Bright sunlight from the solar system’s binary stars, both high in the sky, filtered down through the warm tropical water of the bay. The blurb on the tourist information page actually had been true, Kirk thought; the water was clear enough so that he could see the pebbles on the bottom.
Kirk dove lower, with bubbles rising around him from his breathing apparatus. A large clump of seaweed drifted by above him, momentarily shading the scene, but still, he could see everything in the water very clearly. There was an irregularly shaped chunk of rose quartz; next to it was a smooth, dark pebble that looked like shale; and two yellow chicks stood next to the pebble…
Kirk blinked twice, and both of the things were still there. They looked like–yes, they indisputably were–those awful unmentionable marshmallow candies Kirk had been hoping to avoid when he scheduled a shore leave on a balmy vacation planet over Easter weekend. His plan had seemed so flawless. A tropical island, alone, with no other characters around for those arch-villains (AKA fanfic writers) to exploit. And underwater, to boot. What could be done with Peeps underwater? Surely his tormentors would have to give up and leave him alone this year.
And yet, somehow the dreaded Peeps had found him.
He glanced around cautiously. No other characters were in sight. There was an interesting assortment of junk next to the Peeps, though: an empty glass bottle with a Rigel’s Best Brew label, a striped bikini top, the cracked sole of a flip-flop sandal, and a rusty hex bolt. Even the most demented fanfic writer couldn’t be planning to torture him with trash like that. There had to be some other explanation.
After a few moments of less-than-pleasant speculation, he remembered an article that he had read long ago about the behavior of marine animals. Octopi liked to collect things for decorative purposes, or perhaps to attract mates; nobody really knew why. That had to be how all this junk had ended up here. Just a stupid octopus. And if any fanfic writers were twisted enough to sic a mate-hunting octopus on him, well, they could just kiss his firm, well-shaped glutes. No, on second thought, they probably would enjoy that too much.
He reached up to brush away a strand of cool seaweed that had gotten tangled around his shoulder. Needless to say, it wasn’t seaweed.
“I’m not too impressed with the intelligence of your species either,” the large octopus that had just swum up behind Kirk informed him, “and I wouldn’t pick you as a mate if you were the only creature alive.”
Its voice translated into Kirk’s thoughts in crisp tones somewhere between the male and female ranges of speech, and it kept a tentacle on his shoulder; apparently it was some sort of touch-telepath. Of course, the tourist information for this planet hadn’t mentioned any intelligent marine life.
“I’m sorry,” Kirk subvocalized. “I didn’t know you were sentient.”
“A common failing of your species. Whenever you see anything different, you assume that it has to be inferior to you.” The octopus clacked its beak disapprovingly.
Kirk didn’t see much point to arguing the failings of humanity with an alien cephalopod. Especially one that liked Peeps. He took another look at the junk neatly laid out on the sandy floor of the bay.
“Why do you collect this stuff anyway?”
“We use it for teaching,” the octopus explained, using several tentacles to gesture toward various parts of the tableau. “Other species have teaching-places for their young, where the students can see pictures to learn how things should be done. We also do this.”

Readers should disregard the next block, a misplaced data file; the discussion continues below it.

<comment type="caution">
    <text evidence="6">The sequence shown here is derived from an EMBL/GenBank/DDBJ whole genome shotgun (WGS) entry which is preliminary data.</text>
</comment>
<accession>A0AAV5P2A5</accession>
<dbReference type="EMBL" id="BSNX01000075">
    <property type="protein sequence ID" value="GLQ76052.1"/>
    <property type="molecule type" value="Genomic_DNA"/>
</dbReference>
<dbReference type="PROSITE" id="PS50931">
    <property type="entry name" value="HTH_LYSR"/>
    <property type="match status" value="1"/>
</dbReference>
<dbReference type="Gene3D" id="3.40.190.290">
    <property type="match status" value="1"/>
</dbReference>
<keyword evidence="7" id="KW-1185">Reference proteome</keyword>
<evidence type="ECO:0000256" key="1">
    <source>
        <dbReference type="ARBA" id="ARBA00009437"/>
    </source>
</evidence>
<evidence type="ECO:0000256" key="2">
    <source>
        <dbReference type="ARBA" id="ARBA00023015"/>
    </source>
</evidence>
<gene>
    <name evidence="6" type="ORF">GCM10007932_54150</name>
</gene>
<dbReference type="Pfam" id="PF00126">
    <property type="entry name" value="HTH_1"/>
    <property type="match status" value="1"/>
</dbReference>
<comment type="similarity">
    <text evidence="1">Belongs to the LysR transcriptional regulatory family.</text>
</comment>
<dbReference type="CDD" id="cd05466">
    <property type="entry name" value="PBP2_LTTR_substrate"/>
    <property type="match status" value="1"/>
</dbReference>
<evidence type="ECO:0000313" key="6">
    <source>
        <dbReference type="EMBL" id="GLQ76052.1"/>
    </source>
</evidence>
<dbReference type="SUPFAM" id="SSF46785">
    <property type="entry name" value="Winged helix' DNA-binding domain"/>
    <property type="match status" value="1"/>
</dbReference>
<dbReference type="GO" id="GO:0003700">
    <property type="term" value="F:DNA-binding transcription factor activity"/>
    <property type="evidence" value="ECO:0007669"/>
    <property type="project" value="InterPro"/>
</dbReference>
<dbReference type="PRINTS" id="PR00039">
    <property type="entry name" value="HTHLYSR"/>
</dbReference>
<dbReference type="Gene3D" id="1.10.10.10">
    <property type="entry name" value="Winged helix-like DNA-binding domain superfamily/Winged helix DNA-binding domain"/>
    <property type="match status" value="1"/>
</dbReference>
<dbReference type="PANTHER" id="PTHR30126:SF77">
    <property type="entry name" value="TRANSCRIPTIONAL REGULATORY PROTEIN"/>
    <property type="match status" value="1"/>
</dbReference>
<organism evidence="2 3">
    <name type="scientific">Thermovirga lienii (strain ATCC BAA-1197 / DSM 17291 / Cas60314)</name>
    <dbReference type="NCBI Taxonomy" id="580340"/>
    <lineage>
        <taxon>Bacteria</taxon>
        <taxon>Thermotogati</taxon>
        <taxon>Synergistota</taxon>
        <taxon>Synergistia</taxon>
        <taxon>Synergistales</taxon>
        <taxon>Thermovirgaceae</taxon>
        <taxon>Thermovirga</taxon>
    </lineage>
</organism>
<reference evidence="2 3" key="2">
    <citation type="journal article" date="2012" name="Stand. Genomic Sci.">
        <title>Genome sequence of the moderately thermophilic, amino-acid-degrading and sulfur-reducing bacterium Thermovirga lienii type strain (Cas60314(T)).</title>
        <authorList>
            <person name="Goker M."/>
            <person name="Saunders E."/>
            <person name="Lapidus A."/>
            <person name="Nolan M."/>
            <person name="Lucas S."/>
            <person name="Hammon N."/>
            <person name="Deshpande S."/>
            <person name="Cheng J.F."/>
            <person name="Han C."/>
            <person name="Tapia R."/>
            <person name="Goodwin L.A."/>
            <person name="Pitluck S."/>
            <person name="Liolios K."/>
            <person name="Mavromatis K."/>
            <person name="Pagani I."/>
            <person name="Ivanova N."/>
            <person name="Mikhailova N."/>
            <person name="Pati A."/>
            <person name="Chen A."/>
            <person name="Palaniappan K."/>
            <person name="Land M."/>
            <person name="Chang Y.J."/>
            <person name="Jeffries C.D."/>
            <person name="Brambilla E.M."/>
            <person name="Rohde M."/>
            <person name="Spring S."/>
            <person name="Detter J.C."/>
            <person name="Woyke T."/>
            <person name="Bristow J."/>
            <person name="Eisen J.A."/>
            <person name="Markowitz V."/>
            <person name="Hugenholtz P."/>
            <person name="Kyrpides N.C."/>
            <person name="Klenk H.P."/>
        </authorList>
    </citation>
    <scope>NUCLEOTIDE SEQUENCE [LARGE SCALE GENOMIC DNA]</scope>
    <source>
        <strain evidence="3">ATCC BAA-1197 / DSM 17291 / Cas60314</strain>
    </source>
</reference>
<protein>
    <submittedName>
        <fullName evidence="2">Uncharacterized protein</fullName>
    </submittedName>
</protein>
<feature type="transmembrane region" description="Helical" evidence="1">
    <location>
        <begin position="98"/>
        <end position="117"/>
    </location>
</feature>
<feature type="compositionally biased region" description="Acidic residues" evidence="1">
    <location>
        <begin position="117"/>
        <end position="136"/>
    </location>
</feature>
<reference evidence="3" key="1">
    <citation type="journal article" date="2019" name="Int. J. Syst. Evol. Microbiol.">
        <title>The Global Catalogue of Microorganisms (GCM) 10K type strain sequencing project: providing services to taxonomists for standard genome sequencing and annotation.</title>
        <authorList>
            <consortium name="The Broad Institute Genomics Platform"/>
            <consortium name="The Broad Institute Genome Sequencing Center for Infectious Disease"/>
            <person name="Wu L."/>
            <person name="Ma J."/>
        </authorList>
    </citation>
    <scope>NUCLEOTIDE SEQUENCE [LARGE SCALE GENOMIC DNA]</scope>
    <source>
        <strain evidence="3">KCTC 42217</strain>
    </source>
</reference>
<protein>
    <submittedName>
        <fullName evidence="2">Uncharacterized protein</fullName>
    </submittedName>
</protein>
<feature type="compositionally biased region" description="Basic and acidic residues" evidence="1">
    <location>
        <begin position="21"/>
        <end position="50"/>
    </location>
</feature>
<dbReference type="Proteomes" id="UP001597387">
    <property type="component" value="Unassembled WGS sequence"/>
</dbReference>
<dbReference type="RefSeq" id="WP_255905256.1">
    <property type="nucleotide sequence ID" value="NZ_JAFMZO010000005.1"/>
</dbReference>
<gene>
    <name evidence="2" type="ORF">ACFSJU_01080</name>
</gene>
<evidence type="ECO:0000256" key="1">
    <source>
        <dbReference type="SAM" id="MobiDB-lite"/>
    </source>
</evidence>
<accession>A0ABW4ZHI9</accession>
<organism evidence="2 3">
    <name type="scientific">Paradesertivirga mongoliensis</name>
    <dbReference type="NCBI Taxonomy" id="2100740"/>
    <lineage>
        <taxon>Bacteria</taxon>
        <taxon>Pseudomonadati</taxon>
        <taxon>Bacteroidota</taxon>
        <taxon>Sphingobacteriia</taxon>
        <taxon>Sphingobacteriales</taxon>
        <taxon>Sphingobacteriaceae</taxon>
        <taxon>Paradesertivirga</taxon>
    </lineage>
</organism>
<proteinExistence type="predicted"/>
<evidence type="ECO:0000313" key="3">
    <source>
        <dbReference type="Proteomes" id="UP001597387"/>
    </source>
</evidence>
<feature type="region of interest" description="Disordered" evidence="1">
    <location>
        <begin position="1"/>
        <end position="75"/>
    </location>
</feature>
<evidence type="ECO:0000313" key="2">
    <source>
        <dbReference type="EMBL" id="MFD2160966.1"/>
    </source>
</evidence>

Kirk looked around but didn’t see any young octopi. “This is a school, you mean?”
“A teaching-place,” the creature said again, its telepathic voice beginning to take on an impatient tone. “One of many. When our young are in need of teaching, they seek out such places in their quest to gain wisdom.”
More bubbles rose silently as Kirk pondered this bit of information. He wasn’t particularly thrilled with it. All he wanted to do was enjoy a quiet relaxing Easter, with no Peeps, tribbles, hortas, grapefruit, or bizarre combinations thereof. The last thing he needed was an underwater Yoda with tentacles, proclaiming the wisdom of Peeps.
“Ask,” the octopus intoned, waving its tentacles in swirling hypnotic motions, “and you shall find.”
Kirk shook his head impatiently. This was just too ridiculous. “What wisdom can there possibly be in this pile of junk?”
Evidently taking Kirk’s gripe as a real question, the octopus once again began gesturing toward the various items in turn. “This is a lesson for you, Jim Kirk: The effects of alcohol are temporary. Women come and go. Shore leave on pleasure planets is over all too soon. Even that fine ship you love with such passion will one day be no more than rusty bolts. But Peeps… are forever.”
As the octopus finished speaking, the two yellow chicks turned toward Kirk in unison, staring at him with their evil little eyes. They levitated out of the sand and began floating toward him with alarming speed, growing exponentially larger. They were all over him before he could do anything…
An eerie yellow brightness surrounded Kirk as he fought to free himself from what felt like a soft spiderweb. The Peeps had him… but no, this didn’t feel like marshmallow…
He opened his eyes and found himself entangled in a hammock on the beach, staring up into the twin suns overhead. He had only been dreaming. As his hammering heart slowed to a more normal rate, Kirk extricated himself from the hammock and stepped down into the warm sand. His right foot knocked over an empty bottle of Rigel’s Best Brew, which he had been drinking before he dozed off.
Man, that stuff was lethal.